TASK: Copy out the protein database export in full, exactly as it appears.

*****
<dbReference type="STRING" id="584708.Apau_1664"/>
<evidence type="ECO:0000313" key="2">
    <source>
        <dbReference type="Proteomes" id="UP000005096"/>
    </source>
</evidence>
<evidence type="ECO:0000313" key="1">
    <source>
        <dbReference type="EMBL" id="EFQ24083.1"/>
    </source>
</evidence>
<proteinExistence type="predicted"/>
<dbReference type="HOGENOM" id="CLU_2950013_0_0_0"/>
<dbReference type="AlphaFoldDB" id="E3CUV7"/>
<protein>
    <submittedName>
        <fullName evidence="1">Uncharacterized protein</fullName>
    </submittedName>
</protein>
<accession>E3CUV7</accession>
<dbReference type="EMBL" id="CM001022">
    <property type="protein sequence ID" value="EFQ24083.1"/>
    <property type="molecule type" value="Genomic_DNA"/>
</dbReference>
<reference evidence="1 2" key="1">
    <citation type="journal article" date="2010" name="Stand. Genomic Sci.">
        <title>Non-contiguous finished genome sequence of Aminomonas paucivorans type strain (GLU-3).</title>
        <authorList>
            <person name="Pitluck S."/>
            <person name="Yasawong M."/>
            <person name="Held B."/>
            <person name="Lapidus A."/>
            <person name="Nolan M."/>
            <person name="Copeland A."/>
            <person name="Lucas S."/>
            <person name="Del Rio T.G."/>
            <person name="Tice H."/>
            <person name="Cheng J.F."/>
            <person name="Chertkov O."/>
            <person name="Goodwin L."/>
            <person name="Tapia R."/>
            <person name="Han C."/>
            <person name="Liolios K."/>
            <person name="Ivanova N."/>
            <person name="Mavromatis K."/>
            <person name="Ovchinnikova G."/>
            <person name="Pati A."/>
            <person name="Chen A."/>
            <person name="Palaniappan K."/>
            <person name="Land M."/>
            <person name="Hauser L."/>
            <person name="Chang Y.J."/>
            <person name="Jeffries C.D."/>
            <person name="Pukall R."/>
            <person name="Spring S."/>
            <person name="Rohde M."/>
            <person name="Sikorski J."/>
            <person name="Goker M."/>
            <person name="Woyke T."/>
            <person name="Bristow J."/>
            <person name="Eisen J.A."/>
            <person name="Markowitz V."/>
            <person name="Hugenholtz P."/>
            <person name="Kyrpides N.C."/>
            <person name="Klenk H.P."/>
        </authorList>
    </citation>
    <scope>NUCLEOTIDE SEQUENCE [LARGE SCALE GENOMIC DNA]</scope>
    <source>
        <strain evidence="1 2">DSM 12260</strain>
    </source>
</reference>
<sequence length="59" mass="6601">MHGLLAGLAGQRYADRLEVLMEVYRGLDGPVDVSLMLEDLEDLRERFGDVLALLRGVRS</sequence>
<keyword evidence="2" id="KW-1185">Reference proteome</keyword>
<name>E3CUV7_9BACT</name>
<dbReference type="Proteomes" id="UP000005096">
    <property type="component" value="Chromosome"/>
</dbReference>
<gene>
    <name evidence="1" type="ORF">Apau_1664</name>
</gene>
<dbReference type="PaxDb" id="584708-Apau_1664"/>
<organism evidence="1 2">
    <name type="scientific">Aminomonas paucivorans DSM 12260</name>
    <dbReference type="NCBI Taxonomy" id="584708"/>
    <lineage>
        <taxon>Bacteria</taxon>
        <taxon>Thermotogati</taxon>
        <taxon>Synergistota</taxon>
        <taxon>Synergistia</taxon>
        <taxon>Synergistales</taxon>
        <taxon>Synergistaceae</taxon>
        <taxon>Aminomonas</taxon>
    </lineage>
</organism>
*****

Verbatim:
<dbReference type="STRING" id="584708.Apau_1664"/>
<evidence type="ECO:0000313" key="2">
    <source>
        <dbReference type="Proteomes" id="UP000005096"/>
    </source>
</evidence>
<evidence type="ECO:0000313" key="1">
    <source>
        <dbReference type="EMBL" id="EFQ24083.1"/>
    </source>
</evidence>
<proteinExistence type="predicted"/>
<dbReference type="HOGENOM" id="CLU_2950013_0_0_0"/>
<dbReference type="AlphaFoldDB" id="E3CUV7"/>
<protein>
    <submittedName>
        <fullName evidence="1">Uncharacterized protein</fullName>
    </submittedName>
</protein>
<accession>E3CUV7</accession>
<dbReference type="EMBL" id="CM001022">
    <property type="protein sequence ID" value="EFQ24083.1"/>
    <property type="molecule type" value="Genomic_DNA"/>
</dbReference>
<reference evidence="1 2" key="1">
    <citation type="journal article" date="2010" name="Stand. Genomic Sci.">
        <title>Non-contiguous finished genome sequence of Aminomonas paucivorans type strain (GLU-3).</title>
        <authorList>
            <person name="Pitluck S."/>
            <person name="Yasawong M."/>
            <person name="Held B."/>
            <person name="Lapidus A."/>
            <person name="Nolan M."/>
            <person name="Copeland A."/>
            <person name="Lucas S."/>
            <person name="Del Rio T.G."/>
            <person name="Tice H."/>
            <person name="Cheng J.F."/>
            <person name="Chertkov O."/>
            <person name="Goodwin L."/>
            <person name="Tapia R."/>
            <person name="Han C."/>
            <person name="Liolios K."/>
            <person name="Ivanova N."/>
            <person name="Mavromatis K."/>
            <person name="Ovchinnikova G."/>
            <person name="Pati A."/>
            <person name="Chen A."/>
            <person name="Palaniappan K."/>
            <person name="Land M."/>
            <person name="Hauser L."/>
            <person name="Chang Y.J."/>
            <person name="Jeffries C.D."/>
            <person name="Pukall R."/>
            <person name="Spring S."/>
            <person name="Rohde M."/>
            <person name="Sikorski J."/>
            <person name="Goker M."/>
            <person name="Woyke T."/>
            <person name="Bristow J."/>
            <person name="Eisen J.A."/>
            <person name="Markowitz V."/>
            <person name="Hugenholtz P."/>
            <person name="Kyrpides N.C."/>
            <person name="Klenk H.P."/>
        </authorList>
    </citation>
    <scope>NUCLEOTIDE SEQUENCE [LARGE SCALE GENOMIC DNA]</scope>
    <source>
        <strain evidence="1 2">DSM 12260</strain>
    </source>
</reference>
<sequence length="59" mass="6601">MHGLLAGLAGQRYADRLEVLMEVYRGLDGPVDVSLMLEDLEDLRERFGDVLALLRGVRS</sequence>
<keyword evidence="2" id="KW-1185">Reference proteome</keyword>
<name>E3CUV7_9BACT</name>
<dbReference type="Proteomes" id="UP000005096">
    <property type="component" value="Chromosome"/>
</dbReference>
<gene>
    <name evidence="1" type="ORF">Apau_1664</name>
</gene>
<dbReference type="PaxDb" id="584708-Apau_1664"/>
<organism evidence="1 2">
    <name type="scientific">Aminomonas paucivorans DSM 12260</name>
    <dbReference type="NCBI Taxonomy" id="584708"/>
    <lineage>
        <taxon>Bacteria</taxon>
        <taxon>Thermotogati</taxon>
        <taxon>Synergistota</taxon>
        <taxon>Synergistia</taxon>
        <taxon>Synergistales</taxon>
        <taxon>Synergistaceae</taxon>
        <taxon>Aminomonas</taxon>
    </lineage>
</organism>